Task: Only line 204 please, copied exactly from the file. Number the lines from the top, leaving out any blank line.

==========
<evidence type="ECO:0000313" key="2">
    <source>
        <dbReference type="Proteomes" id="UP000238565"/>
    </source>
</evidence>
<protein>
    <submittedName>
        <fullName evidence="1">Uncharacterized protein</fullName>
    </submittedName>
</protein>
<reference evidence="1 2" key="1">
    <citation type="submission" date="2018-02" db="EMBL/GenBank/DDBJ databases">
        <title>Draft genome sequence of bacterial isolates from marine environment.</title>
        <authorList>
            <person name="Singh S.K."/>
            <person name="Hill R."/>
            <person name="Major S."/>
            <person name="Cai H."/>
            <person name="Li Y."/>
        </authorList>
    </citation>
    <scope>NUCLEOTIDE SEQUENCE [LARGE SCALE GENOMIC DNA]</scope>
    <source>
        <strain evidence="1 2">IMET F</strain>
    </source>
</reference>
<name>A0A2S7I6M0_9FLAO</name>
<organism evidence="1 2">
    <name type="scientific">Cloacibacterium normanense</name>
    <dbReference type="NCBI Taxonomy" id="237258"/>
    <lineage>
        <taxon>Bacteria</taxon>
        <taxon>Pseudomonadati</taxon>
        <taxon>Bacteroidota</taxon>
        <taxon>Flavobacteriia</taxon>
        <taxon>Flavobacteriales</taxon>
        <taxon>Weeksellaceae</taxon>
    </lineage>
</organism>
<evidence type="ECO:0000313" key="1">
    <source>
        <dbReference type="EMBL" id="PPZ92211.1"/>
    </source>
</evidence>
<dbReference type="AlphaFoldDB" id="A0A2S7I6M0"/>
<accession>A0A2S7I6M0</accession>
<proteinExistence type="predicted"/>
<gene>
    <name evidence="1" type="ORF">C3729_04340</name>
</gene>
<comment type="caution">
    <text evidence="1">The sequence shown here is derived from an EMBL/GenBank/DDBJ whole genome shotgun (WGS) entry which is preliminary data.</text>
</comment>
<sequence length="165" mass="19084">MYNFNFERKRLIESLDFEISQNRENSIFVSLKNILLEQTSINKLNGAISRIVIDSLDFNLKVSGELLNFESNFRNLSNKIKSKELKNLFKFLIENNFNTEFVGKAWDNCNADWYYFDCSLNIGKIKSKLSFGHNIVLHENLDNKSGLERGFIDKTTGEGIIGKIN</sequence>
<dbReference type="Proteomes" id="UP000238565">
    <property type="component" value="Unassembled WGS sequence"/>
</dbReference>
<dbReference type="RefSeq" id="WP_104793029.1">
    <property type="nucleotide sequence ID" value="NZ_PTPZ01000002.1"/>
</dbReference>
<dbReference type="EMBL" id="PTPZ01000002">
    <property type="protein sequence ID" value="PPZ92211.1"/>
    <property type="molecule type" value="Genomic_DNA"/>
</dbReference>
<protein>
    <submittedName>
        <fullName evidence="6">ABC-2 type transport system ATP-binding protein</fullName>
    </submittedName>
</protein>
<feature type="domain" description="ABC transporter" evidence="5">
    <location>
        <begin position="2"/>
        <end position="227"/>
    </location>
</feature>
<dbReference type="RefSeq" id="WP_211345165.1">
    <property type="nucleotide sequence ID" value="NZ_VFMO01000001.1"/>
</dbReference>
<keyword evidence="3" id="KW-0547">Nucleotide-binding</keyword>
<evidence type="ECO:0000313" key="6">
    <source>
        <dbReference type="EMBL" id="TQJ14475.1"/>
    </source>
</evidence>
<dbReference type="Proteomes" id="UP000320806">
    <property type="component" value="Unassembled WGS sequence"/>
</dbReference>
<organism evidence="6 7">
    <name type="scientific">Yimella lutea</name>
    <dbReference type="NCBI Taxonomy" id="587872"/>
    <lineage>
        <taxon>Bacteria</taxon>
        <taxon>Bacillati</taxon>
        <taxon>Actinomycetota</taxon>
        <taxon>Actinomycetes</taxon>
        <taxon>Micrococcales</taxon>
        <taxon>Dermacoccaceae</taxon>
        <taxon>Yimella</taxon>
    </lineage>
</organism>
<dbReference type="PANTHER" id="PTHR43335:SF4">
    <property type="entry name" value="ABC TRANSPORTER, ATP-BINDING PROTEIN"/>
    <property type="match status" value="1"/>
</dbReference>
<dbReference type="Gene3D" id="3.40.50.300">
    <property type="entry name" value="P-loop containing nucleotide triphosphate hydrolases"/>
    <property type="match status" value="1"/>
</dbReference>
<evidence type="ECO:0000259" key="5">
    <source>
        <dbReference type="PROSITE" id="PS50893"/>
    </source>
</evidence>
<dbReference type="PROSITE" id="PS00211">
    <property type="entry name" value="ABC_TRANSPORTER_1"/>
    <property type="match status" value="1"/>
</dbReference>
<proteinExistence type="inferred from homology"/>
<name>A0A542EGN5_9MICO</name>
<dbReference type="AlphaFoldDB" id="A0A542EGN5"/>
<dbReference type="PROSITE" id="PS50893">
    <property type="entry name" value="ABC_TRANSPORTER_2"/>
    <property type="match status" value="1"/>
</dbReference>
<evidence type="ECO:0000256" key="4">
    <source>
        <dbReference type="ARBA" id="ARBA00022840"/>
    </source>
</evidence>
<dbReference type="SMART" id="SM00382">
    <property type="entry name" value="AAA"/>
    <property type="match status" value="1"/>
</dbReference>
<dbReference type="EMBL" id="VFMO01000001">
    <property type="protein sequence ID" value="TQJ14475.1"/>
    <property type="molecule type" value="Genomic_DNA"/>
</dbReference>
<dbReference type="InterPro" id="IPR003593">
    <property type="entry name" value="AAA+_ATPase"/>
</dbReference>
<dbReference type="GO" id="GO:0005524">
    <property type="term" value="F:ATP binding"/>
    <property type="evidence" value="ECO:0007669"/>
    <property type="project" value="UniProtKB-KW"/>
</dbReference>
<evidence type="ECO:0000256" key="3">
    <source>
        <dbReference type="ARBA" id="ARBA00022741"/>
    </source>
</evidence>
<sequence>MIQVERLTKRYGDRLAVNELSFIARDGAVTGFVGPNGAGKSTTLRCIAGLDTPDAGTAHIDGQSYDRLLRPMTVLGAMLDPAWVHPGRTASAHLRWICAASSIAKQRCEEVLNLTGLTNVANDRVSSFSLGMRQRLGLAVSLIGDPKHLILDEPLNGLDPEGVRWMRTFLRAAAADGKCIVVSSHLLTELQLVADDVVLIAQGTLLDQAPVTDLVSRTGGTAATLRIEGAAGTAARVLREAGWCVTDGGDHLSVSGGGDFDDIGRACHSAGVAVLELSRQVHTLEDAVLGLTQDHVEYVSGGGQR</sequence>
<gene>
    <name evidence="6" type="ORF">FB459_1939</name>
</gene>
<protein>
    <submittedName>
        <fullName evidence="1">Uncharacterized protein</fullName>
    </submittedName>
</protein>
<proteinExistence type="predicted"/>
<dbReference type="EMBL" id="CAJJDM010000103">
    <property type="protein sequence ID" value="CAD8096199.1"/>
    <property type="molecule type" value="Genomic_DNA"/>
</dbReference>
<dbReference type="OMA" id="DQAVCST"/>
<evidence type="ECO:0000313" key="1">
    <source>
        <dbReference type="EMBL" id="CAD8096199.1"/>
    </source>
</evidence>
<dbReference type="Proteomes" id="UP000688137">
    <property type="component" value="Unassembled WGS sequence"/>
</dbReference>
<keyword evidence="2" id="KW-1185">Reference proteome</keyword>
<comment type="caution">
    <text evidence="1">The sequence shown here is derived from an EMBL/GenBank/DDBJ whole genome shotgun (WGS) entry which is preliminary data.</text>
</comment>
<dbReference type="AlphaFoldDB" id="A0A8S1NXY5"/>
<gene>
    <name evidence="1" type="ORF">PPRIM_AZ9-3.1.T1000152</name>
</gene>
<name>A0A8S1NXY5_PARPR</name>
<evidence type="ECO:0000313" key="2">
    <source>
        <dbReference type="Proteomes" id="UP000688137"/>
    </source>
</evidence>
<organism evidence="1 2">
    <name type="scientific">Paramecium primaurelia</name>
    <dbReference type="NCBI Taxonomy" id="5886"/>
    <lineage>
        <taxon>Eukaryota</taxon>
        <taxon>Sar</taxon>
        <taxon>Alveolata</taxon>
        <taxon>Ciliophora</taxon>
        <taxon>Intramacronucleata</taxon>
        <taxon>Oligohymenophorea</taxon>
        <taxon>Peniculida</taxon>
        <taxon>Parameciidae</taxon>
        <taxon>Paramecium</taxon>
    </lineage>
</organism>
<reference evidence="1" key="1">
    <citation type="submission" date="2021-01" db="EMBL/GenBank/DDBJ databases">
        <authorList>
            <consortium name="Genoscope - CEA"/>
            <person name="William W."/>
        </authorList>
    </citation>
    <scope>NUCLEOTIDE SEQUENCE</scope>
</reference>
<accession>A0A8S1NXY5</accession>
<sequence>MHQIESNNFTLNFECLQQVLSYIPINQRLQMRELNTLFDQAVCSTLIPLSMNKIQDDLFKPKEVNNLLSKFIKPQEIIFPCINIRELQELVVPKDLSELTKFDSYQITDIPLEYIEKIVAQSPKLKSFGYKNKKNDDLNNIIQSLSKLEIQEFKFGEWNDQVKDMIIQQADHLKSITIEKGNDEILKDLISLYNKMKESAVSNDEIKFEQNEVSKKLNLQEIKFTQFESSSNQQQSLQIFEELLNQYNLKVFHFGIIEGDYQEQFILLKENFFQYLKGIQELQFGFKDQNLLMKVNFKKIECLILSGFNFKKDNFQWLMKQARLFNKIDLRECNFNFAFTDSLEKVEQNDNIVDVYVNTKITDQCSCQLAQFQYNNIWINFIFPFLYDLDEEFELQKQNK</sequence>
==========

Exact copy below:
    <citation type="submission" date="2021-01" db="EMBL/GenBank/DDBJ databases">